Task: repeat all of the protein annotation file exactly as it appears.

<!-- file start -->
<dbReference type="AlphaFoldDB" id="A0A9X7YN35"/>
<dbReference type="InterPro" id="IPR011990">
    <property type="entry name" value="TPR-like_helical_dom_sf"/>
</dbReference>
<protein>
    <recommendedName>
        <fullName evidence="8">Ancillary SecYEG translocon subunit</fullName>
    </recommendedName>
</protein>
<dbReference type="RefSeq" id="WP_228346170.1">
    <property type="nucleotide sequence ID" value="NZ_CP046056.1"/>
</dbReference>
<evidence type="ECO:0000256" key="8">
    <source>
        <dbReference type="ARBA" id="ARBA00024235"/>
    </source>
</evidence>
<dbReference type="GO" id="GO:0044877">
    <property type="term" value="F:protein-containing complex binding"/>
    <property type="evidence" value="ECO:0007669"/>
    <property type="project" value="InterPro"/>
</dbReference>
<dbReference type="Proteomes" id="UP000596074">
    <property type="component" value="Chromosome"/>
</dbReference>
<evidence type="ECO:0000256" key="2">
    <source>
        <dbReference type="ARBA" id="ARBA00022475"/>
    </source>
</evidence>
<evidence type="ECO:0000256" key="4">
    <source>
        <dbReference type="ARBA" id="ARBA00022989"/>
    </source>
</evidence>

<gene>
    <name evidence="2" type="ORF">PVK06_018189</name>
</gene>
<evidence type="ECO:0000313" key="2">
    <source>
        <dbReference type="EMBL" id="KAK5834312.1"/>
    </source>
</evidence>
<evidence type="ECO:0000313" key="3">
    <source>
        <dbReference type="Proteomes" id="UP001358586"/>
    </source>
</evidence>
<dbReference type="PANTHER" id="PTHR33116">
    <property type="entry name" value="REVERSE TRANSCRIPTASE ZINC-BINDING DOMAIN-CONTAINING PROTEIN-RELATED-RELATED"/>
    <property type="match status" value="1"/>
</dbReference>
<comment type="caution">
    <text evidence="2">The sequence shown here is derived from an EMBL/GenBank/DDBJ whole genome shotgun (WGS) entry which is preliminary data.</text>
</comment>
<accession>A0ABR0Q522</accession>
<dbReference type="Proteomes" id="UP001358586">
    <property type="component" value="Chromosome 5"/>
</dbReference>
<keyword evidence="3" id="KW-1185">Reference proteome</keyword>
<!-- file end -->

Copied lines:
<dbReference type="AlphaFoldDB" id="A0A9X7YN35"/>
<dbReference type="InterPro" id="IPR011990">
    <property type="entry name" value="TPR-like_helical_dom_sf"/>
</dbReference>
<protein>
    <recommendedName>
        <fullName evidence="8">Ancillary SecYEG translocon subunit</fullName>
    </recommendedName>
</protein>
<dbReference type="RefSeq" id="WP_228346170.1">
    <property type="nucleotide sequence ID" value="NZ_CP046056.1"/>
</dbReference>
<evidence type="ECO:0000256" key="8">
    <source>
        <dbReference type="ARBA" id="ARBA00024235"/>
    </source>
</evidence>
<dbReference type="GO" id="GO:0044877">
    <property type="term" value="F:protein-containing complex binding"/>
    <property type="evidence" value="ECO:0007669"/>
    <property type="project" value="InterPro"/>
</dbReference>
<dbReference type="Proteomes" id="UP000596074">
    <property type="component" value="Chromosome"/>
</dbReference>
<evidence type="ECO:0000256" key="2">
    <source>
        <dbReference type="ARBA" id="ARBA00022475"/>
    </source>
</evidence>
<evidence type="ECO:0000256" key="4">
    <source>
        <dbReference type="ARBA" id="ARBA00022989"/>
    </source>
</evidence>

<gene>
    <name evidence="2" type="ORF">PVK06_018189</name>
</gene>
<evidence type="ECO:0000313" key="2">
    <source>
        <dbReference type="EMBL" id="KAK5834312.1"/>
    </source>
</evidence>
<evidence type="ECO:0000313" key="3">
    <source>
        <dbReference type="Proteomes" id="UP001358586"/>
    </source>
</evidence>
<dbReference type="PANTHER" id="PTHR33116">
    <property type="entry name" value="REVERSE TRANSCRIPTASE ZINC-BINDING DOMAIN-CONTAINING PROTEIN-RELATED-RELATED"/>
    <property type="match status" value="1"/>
</dbReference>
<comment type="caution">
    <text evidence="2">The sequence shown here is derived from an EMBL/GenBank/DDBJ whole genome shotgun (WGS) entry which is preliminary data.</text>
</comment>
<accession>A0ABR0Q522</accession>
<dbReference type="Proteomes" id="UP001358586">
    <property type="component" value="Chromosome 5"/>
</dbReference>
<keyword evidence="3" id="KW-1185">Reference proteome</keyword>